Creator of Star Wars show described as ‘gayest’ ever reacts to backlash, calls criticism ‘reductive’

Creator of Star Wars show described as ‘gayest’ ever reacts to backlash, calls criticism ‘reductive’

The creator of the controversial Disney+ “Star Wars” show “The Acolyte” is pushing back against those who say that her show is “woke” propaganda featuring “lesbian space witches,” slamming the criticism as “reductive.”

Leslye Headland, the “first openly queer person to create” a major Star Wars project as The Hollywood Reporter (THR) described her, spoke to the outlet this week about the backlash the show has gotten for its progressive themes, telling the outlet that she never intended to make a show with an overt political agenda, even if it contains some LGBTQ messaging. 

“I don’t believe that I’ve created queer, with a capital Q, content,” Headland told the entertainment outlet.


“The Acolyte” creator Leslye Headland spoke out against critics slamming her new Star Wars show as LGBTQ propaganda in a new interview.  (Dia Dipasupil/Staff)

“Star Wars: The Acolyte” has proven to be one of the most divisive entries in the Star Wars franchise since its debut on Disney’s streaming platform earlier this month. Despite being a hit with critics – it currently features an 85% Rotten Tomatoes rating among professional movie reviewers – it has a 14% audience score, the lowest rating in that category among all Star Wars content. 

The Disney-owned film franchise has been criticized by fans in recent years who claim the company has embraced “woke” storylines and characters, with fans slamming “The Acolyte” as the most progressive one yet.

The show’s LGBTQ reputation has preceded itself, generating a now-viral moment where a journalist from The Wrap told Headland and non-binary series star Amandla Stenberg during an interview that the show is “arguably the gayest Star Wars by a considerable margin.”

Though she and the actor were amused by the question, Headland suggested it wasn’t something she was aiming for. Still, she accepted the characterization, saying, “I’m frankly, into it.”

During her recent interview with THR, Headland appeared inclined to temper some of the reaction to her interview with The Wrap. 

“I was surprised by the question,” she said. “Amandla and I just burst out laughing because that’s our knee-jerk reaction to being asked that, but to be honest, I don’t know what the term ‘gay’ means in that sense. I don’t believe that I’ve created queer, with a capital Q, content.”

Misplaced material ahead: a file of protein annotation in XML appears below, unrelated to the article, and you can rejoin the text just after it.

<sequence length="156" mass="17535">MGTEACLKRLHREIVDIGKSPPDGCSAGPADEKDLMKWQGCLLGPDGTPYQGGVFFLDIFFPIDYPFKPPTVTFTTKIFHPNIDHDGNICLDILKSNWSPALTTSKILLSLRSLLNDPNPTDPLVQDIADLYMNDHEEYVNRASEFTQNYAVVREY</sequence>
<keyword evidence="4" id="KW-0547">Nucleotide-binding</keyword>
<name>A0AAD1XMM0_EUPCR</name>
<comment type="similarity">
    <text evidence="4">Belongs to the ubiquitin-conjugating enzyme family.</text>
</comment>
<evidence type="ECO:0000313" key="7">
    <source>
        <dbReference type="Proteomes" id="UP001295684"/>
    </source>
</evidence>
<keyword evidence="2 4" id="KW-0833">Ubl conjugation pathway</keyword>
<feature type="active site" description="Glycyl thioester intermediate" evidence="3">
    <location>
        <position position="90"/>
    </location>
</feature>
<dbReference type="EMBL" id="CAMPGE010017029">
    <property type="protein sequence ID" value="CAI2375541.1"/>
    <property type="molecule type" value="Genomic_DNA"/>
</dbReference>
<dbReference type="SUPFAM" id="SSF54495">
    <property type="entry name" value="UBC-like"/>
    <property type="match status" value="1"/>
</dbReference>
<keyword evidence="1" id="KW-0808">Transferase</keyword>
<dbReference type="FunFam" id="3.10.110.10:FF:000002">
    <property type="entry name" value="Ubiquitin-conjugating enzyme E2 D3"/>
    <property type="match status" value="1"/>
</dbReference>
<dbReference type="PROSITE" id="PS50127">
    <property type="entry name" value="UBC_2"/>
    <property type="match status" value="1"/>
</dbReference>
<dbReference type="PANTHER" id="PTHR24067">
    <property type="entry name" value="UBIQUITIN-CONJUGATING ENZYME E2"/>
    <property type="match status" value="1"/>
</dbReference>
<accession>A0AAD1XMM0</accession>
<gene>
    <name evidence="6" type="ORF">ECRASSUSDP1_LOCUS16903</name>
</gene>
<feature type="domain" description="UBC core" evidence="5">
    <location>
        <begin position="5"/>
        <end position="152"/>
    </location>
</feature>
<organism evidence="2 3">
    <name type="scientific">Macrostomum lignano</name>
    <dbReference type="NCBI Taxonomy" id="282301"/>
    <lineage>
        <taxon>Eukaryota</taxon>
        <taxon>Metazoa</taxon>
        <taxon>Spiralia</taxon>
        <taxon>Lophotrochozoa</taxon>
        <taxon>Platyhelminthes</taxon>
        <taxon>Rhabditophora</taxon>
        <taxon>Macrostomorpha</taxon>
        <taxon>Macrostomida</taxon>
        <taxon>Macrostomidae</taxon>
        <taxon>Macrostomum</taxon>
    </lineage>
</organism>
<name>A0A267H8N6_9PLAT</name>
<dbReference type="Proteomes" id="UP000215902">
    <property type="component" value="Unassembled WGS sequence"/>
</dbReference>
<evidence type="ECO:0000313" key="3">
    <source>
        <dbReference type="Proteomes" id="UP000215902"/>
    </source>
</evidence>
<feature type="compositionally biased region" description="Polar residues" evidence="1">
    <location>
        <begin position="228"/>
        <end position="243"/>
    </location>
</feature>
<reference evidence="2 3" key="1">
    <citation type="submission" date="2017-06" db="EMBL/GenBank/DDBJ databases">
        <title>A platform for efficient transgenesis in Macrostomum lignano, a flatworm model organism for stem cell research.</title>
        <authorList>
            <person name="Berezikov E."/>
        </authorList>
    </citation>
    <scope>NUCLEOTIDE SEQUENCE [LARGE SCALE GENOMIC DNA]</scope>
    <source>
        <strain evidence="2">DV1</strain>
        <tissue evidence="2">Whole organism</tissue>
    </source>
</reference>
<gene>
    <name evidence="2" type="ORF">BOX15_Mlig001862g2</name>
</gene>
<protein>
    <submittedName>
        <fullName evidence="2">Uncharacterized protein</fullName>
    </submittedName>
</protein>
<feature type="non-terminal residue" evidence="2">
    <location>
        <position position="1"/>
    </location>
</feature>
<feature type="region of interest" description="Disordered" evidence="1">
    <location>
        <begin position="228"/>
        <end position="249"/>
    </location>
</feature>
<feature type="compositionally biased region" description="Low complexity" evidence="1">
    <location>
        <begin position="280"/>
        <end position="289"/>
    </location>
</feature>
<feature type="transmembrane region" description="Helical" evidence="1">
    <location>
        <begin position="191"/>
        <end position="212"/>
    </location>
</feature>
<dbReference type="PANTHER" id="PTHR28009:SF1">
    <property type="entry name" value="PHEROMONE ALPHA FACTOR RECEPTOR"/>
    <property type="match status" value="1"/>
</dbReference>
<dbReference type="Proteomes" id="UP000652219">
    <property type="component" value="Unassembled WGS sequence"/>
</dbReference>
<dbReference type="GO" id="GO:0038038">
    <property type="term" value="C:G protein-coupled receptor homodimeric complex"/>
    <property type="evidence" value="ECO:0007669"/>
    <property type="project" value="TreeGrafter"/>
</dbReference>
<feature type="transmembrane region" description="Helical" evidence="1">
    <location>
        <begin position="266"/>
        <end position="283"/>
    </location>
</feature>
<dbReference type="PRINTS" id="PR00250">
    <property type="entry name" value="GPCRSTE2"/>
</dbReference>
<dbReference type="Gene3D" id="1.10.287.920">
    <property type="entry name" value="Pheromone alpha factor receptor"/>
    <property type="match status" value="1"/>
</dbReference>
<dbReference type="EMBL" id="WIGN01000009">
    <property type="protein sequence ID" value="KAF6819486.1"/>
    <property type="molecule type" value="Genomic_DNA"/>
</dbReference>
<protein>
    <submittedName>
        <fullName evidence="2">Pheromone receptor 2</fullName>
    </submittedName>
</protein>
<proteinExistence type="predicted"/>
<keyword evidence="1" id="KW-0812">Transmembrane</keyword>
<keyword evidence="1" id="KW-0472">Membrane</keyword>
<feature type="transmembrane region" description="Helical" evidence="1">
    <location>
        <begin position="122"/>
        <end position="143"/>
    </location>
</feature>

Headland also weighed in on a controversial storyline in episode three of “The Acolyte” which seemed to confirm critics’ worst fears about overt LGBTQ propaganda being part of the show. The narrative in question implied that two powerful witches belonging to an all-female society used force magic to generate their female offspring, the twin main characters of the show played by Stenberg. 


Photo of The Acolyte showrunner at premiere

Leslye Headland attends Disney+ and The Cinema Society host a screening of “The Acolyte” at The Whitby Hotel on June 3, 2024, in New York City. (Photo by Dia Dipasupil/Getty Images) (Getty Images)

In social media circles, disgruntled fans started mocking the series for having made “lesbian space witches” a legitimate part of the Star Wars canon.

Headland slammed that reading of the episode, telling the outlet, “They’re in a matriarchal society. As a gay woman, I knew it would read that their sexuality is queer, but there also aren’t any men in their community. So a closeness between the two of them would be natural. It seemed plot-driven.”

“I would say it’s really reductive to call them lesbians. I think it means you’re not really paying attention to this story,” she added. 

Headland reiterated that though she isn’t making an LGBTQ series, she stands by the “queerness” of the show. 

“I’m proud of being a gay woman who’s accomplished this feat, and certainly, if my content is called queer, I don’t want to disown whatever queerness is in the show. I would be proud to create something that inspired queer people,” she said.

The creator also slammed fans who spin the show’s LGBTQ themes as a negative thing, stating, “Honestly, I feel sad that people would think that if something were gay, that that would be bad. It makes me feel sad that a bunch of people on the internet would somehow dismantle what I consider to be the most important piece of art that I’ve ever made.”

Fox News Digital’s Kristine Parks contributed to this report. 


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